Travel is back after two years of the COVID-19 pandemic.
Of course, not travelers have to contend with missing baggage and late fights. But technology can provide at least a little peace of mind amid all the other travel stresses.
Mitch Mitchell, associate counsel of estate planning at Trust & Will, shared his insights on the latest digital vault services that allow travelers to securely upload essential documents. This way, should something happen while away from home, loved ones can quickly and easily locate the information they need to make decisions.
How does a digital vault service work for people who may not be familiar?
A digital vault is a highly secured online platform through which you can collect and store your digital property. Examples of digital assets include: Usernames and passwords for online accounts; Music, photos, videos and other media files; Digital files, including estate planning documents; Keys to cryptocurrencies and NFTs; Memberships and membership numbers.
They provide you with a secure location to upload and share your documents. This way, should something happen to you while you are away from home, your loved ones will be able to quickly and easily locate all of the information they need in order to make important decisions on your behalf.
How is this better than other methods, such as sharing hard copies of pertinent documents?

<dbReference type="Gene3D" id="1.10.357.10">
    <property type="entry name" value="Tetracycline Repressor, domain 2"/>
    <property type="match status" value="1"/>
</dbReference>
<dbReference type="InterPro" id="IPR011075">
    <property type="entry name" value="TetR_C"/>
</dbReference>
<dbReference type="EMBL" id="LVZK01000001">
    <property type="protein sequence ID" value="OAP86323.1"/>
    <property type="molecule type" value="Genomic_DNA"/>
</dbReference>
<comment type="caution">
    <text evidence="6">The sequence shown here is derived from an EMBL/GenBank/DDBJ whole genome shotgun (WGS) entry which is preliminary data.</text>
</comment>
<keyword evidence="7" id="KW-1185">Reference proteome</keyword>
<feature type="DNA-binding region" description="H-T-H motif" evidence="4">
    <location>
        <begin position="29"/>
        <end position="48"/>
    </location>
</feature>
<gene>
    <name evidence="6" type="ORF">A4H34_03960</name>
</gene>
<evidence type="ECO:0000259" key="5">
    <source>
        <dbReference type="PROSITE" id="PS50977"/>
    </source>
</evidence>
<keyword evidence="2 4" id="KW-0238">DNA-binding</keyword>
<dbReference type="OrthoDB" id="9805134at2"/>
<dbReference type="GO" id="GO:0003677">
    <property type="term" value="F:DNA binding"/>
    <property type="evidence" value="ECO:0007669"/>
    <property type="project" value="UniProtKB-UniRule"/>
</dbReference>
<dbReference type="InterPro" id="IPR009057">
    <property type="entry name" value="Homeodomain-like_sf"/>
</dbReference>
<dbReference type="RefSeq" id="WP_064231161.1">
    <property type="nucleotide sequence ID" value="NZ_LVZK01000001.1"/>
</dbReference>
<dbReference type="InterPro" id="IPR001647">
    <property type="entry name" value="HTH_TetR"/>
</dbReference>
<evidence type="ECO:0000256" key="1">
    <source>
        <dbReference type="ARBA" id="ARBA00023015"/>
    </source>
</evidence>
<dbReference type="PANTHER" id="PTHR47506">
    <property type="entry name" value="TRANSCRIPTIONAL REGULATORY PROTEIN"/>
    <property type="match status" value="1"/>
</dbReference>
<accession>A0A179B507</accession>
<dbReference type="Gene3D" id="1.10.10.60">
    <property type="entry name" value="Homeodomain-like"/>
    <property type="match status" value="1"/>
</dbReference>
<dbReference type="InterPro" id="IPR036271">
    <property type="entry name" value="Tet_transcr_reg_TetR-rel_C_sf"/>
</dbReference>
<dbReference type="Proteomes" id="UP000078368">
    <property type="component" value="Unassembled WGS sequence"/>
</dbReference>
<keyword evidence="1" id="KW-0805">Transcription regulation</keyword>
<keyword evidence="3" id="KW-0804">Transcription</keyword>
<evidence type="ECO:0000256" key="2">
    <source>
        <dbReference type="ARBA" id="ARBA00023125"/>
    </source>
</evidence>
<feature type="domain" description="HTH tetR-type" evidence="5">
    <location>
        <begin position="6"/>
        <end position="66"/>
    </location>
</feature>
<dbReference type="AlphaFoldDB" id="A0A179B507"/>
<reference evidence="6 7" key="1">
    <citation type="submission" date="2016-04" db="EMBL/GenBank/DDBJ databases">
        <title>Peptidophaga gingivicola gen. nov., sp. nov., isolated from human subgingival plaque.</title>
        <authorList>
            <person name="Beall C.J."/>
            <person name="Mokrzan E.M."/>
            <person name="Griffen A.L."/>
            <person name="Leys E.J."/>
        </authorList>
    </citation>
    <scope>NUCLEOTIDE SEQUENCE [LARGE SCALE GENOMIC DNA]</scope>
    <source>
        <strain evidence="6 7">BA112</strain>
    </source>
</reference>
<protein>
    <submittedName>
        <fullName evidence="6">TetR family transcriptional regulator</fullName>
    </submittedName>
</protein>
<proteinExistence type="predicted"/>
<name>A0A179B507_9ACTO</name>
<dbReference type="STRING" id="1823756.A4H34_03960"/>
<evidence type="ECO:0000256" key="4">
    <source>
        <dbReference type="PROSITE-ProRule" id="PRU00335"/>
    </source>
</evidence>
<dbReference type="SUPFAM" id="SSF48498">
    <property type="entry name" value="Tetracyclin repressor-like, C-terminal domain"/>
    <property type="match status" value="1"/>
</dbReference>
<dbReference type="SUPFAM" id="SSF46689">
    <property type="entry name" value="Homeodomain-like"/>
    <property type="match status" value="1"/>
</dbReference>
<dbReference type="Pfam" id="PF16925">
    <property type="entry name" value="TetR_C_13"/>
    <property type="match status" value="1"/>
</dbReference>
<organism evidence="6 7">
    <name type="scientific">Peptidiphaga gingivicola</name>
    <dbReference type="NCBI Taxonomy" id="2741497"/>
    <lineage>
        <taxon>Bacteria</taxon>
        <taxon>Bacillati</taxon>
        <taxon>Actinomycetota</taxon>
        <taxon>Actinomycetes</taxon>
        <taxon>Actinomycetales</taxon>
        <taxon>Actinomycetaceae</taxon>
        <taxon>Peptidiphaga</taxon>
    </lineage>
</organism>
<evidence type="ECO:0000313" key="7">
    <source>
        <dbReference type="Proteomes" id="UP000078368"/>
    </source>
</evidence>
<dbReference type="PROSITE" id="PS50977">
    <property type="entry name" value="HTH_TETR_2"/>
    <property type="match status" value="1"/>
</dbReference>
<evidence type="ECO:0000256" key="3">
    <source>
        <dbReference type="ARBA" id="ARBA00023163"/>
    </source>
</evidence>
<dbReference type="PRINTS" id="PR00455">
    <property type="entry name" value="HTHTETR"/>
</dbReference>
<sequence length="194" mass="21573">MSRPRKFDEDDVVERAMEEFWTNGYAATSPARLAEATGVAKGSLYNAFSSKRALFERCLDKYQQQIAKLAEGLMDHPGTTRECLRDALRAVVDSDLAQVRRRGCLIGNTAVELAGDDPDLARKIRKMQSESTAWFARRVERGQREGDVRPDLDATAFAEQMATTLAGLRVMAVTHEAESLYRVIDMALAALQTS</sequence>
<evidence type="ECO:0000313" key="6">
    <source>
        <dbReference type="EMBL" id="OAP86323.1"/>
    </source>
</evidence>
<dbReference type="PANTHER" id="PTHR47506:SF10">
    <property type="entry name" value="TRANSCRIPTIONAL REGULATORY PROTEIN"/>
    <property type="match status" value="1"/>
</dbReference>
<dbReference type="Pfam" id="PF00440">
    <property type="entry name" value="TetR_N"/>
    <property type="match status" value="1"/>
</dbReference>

With digital packing, you never have to worry about missing certain documents or not having them with you. Now, when you are on-the-go you can always have your documents close.
Digital scans of documents are easily shared with anyone who needs to see your documents and often suffice. Some of your documents (like a power of attorney) may even expressly state that a copy has the same effect as the original, eliminating the need to provide your original to people who ask.
What documents should people include in the vault?
People should consider keeping a trust, a will, healthcare directives, and guardianship documents in their vault. The originals of your estate planning documents (especially a will) serve an important purpose, so you will want to store the physical copies in a safe location, like a fireproof document safe or safe deposit box.
What is the protocol for sharing this information — who should they send it to and when? And, how should someone preface the information?
Digital vaults often allow you to designate who you want to be responsible for your digital vault when you pass away, making the transition that much easier. Having this feature can help minimize the chance that your online information ends up in the wrong hands, as there will be clear instructions laid out by you, in regard to access and ownership.
Some people choose to self-host their digital vault, either spinning up their own server or keeping an encrypted hard drive. People opting for a build-your-own-vault approach should make a plan for post-death access and share those detailed instructions with their legacy contact.
What else should people know about this service, or what are some of the biggest questions you receive?
Here are the top 5 reasons why using a digital vault would be to your advantage:
- Bank-level Security
- Ease of Access
- Privacy Control
- Stay Updated and Organized